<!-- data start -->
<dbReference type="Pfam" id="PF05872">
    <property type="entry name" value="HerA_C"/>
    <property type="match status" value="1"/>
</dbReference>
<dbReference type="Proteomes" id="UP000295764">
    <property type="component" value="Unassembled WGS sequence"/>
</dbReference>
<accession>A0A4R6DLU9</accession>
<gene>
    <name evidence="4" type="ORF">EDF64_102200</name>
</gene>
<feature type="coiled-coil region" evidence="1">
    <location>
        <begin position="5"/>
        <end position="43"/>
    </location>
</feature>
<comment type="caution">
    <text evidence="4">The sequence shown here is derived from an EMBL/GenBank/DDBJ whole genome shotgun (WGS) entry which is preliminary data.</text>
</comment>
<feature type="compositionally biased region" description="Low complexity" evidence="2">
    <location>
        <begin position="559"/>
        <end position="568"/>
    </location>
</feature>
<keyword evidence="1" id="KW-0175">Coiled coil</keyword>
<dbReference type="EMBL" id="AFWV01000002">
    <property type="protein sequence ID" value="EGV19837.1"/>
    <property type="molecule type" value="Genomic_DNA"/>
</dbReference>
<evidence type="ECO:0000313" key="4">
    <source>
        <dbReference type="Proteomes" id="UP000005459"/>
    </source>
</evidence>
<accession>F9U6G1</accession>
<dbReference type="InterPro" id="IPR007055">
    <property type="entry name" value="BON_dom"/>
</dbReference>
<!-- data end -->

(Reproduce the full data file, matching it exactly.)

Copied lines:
<dbReference type="Pfam" id="PF05872">
    <property type="entry name" value="HerA_C"/>
    <property type="match status" value="1"/>
</dbReference>
<dbReference type="Proteomes" id="UP000295764">
    <property type="component" value="Unassembled WGS sequence"/>
</dbReference>
<accession>A0A4R6DLU9</accession>
<gene>
    <name evidence="4" type="ORF">EDF64_102200</name>
</gene>
<feature type="coiled-coil region" evidence="1">
    <location>
        <begin position="5"/>
        <end position="43"/>
    </location>
</feature>
<comment type="caution">
    <text evidence="4">The sequence shown here is derived from an EMBL/GenBank/DDBJ whole genome shotgun (WGS) entry which is preliminary data.</text>
</comment>
<feature type="compositionally biased region" description="Low complexity" evidence="2">
    <location>
        <begin position="559"/>
        <end position="568"/>
    </location>
</feature>
<keyword evidence="1" id="KW-0175">Coiled coil</keyword>
<dbReference type="EMBL" id="AFWV01000002">
    <property type="protein sequence ID" value="EGV19837.1"/>
    <property type="molecule type" value="Genomic_DNA"/>
</dbReference>
<evidence type="ECO:0000313" key="4">
    <source>
        <dbReference type="Proteomes" id="UP000005459"/>
    </source>
</evidence>
<accession>F9U6G1</accession>
<dbReference type="InterPro" id="IPR007055">
    <property type="entry name" value="BON_dom"/>
</dbReference>